States file amended lawsuit against Google Advertising Monopoly

A group of U.S. states filed Friday in a New York federal court an amended lawsuit against Google advertising monopoly with allegations of breaking antitrust laws by adopting strongarm strategies to empower its ads business.

Alphabet’s unit has been under fire for its affiliated methodologies to heighten its supremacy in the advertising market, with regulatory scrutiny exposing the search engine to various lawsuits, with the U.S. Justice of Department’s monopoly lawsuit being the most prominent one of all.

The legal action directed by Texas Attorney General Ken Paxton to push the giant to halt back Google advertising monopoly. Puerto Rico, alongside 16 states, also altered their lawsuits to incorporate additional hard evidence to strengthen its allegations.

According to lawmakers close to the matter, any additional amendments added solely address Google’s violation of the Sherman Antitrust Act to structure a strong household for itself as the leading online advertising company in the field.

“Just because Attorney General Paxton asserts something doesn’t make it true. This lawsuit is riddled with inaccuracies,” Google spokesperson informed The Register.

“There is vigorous competition in online advertising, which has reduced ad tech fees, and expanded options for publishers and advertisers. We will strongly defend ourselves from his baseless claims in court,” the representative added.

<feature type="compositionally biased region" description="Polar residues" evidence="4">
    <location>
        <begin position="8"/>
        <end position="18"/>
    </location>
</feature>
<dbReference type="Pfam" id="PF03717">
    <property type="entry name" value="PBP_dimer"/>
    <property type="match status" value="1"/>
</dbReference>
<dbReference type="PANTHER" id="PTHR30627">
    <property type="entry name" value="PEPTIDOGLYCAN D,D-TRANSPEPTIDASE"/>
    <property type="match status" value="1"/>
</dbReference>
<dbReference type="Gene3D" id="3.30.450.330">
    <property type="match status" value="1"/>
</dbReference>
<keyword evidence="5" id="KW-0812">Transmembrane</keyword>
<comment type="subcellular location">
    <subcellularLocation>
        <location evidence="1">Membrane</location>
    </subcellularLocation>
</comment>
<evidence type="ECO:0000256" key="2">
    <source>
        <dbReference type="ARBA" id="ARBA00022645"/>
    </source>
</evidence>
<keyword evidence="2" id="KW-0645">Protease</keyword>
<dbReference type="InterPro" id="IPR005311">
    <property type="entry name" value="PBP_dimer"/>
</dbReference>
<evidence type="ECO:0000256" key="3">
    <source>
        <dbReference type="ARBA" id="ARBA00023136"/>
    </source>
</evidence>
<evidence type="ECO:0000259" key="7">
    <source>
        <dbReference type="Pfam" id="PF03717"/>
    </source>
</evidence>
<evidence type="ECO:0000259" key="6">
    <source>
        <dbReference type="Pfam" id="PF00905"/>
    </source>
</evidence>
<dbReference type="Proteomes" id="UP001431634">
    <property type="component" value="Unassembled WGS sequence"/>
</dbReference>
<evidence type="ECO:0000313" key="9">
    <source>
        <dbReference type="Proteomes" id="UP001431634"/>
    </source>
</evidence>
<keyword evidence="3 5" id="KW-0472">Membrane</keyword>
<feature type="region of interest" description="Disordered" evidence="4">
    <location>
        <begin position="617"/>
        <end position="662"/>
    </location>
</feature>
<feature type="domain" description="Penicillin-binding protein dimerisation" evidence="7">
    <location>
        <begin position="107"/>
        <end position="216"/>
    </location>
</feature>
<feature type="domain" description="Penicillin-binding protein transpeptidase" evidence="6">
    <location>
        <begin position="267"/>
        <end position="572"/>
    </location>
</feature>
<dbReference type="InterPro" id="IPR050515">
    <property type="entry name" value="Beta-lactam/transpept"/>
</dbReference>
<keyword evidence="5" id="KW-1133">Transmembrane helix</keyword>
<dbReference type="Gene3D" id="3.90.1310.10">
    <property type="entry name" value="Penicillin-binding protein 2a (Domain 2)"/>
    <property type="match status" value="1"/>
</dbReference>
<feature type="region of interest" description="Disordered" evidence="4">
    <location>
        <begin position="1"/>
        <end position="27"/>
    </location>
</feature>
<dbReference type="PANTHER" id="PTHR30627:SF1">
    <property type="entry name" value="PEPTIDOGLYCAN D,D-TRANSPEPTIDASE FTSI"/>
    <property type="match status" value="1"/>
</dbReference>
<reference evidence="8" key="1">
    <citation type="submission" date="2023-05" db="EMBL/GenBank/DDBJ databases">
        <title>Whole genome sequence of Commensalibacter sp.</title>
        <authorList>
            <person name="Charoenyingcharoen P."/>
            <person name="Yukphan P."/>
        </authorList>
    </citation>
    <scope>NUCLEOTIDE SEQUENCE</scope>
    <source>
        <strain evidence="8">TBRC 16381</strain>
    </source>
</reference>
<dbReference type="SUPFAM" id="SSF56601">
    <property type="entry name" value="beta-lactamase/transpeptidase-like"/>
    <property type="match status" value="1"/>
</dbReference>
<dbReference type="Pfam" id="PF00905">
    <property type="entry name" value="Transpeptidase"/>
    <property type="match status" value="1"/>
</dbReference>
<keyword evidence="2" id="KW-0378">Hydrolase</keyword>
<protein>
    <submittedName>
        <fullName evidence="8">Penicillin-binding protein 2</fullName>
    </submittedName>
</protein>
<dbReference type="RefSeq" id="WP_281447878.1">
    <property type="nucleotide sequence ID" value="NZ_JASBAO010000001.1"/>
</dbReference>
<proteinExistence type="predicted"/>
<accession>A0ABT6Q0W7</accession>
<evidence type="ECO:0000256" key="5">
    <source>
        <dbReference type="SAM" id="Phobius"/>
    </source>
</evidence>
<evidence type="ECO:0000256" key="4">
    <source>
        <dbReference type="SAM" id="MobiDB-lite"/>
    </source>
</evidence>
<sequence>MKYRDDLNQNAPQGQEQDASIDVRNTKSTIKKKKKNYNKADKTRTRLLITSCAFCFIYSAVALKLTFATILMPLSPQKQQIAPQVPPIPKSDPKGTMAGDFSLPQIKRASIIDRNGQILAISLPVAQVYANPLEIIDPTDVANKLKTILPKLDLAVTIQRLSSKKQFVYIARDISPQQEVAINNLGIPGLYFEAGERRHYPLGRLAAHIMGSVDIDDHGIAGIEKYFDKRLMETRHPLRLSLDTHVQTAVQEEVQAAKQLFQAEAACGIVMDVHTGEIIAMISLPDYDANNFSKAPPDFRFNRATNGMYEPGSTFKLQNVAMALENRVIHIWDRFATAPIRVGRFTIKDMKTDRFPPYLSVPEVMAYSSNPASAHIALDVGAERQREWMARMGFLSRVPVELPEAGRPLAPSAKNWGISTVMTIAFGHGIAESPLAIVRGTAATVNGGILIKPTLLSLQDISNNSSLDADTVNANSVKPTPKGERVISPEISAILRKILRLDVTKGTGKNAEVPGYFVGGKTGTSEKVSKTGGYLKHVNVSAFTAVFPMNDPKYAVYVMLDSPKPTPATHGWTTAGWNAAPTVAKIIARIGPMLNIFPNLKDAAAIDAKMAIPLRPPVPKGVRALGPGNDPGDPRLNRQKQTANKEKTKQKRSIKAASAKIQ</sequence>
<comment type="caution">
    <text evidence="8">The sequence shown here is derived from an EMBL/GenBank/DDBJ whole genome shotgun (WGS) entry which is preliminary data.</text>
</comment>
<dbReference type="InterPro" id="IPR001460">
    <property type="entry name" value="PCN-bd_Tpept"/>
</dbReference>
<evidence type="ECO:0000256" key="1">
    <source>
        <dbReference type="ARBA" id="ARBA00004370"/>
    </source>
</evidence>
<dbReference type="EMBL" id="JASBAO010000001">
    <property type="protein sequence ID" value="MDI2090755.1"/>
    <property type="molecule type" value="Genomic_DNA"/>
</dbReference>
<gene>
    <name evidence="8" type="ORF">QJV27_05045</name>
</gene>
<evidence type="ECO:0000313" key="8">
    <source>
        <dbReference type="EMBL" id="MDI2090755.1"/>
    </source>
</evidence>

First legislated by the U.S. Congress in 1890, the Sherman Antitrust Act centers on curbing the establishment’s power in interfering with trade and reducing economic rivalry. The Act applies to any agreement to fix prices, curb industrial output, share markets, and exclude competition. In Google’s case, the company broke the Act’s provision making it unlawful to monopolize any part of trade or commerce in the U.S.

The initial filling incorporated much more details to how Google’s Project Bernanke – a so-called secret internal program initiated in 2013 – stands on how the company depended on data collected from its station in the tech industry to guarantee that advertisers registered through AdX, its ad system.

This helped the Mountain View company to ensure adverts their ads would appear as the leading actions on its ads’ platform on its site. Some of the auctions involved offers submitted via third-party platforms and tools that were not given access to the data the engine had.

Google never publicized its data usage and goals behind its use, leading to escalated insider trading for the company and its advertisers.

One year after its launch, the giant’s program delivered an additional $230 million in revenue, according to the filing. In parallel, the lawsuit alleges that the program’s system was optimized to a division labeled Global Bernanke in 2015, followed by a third edition named Bell that delivered another $140 million in a year.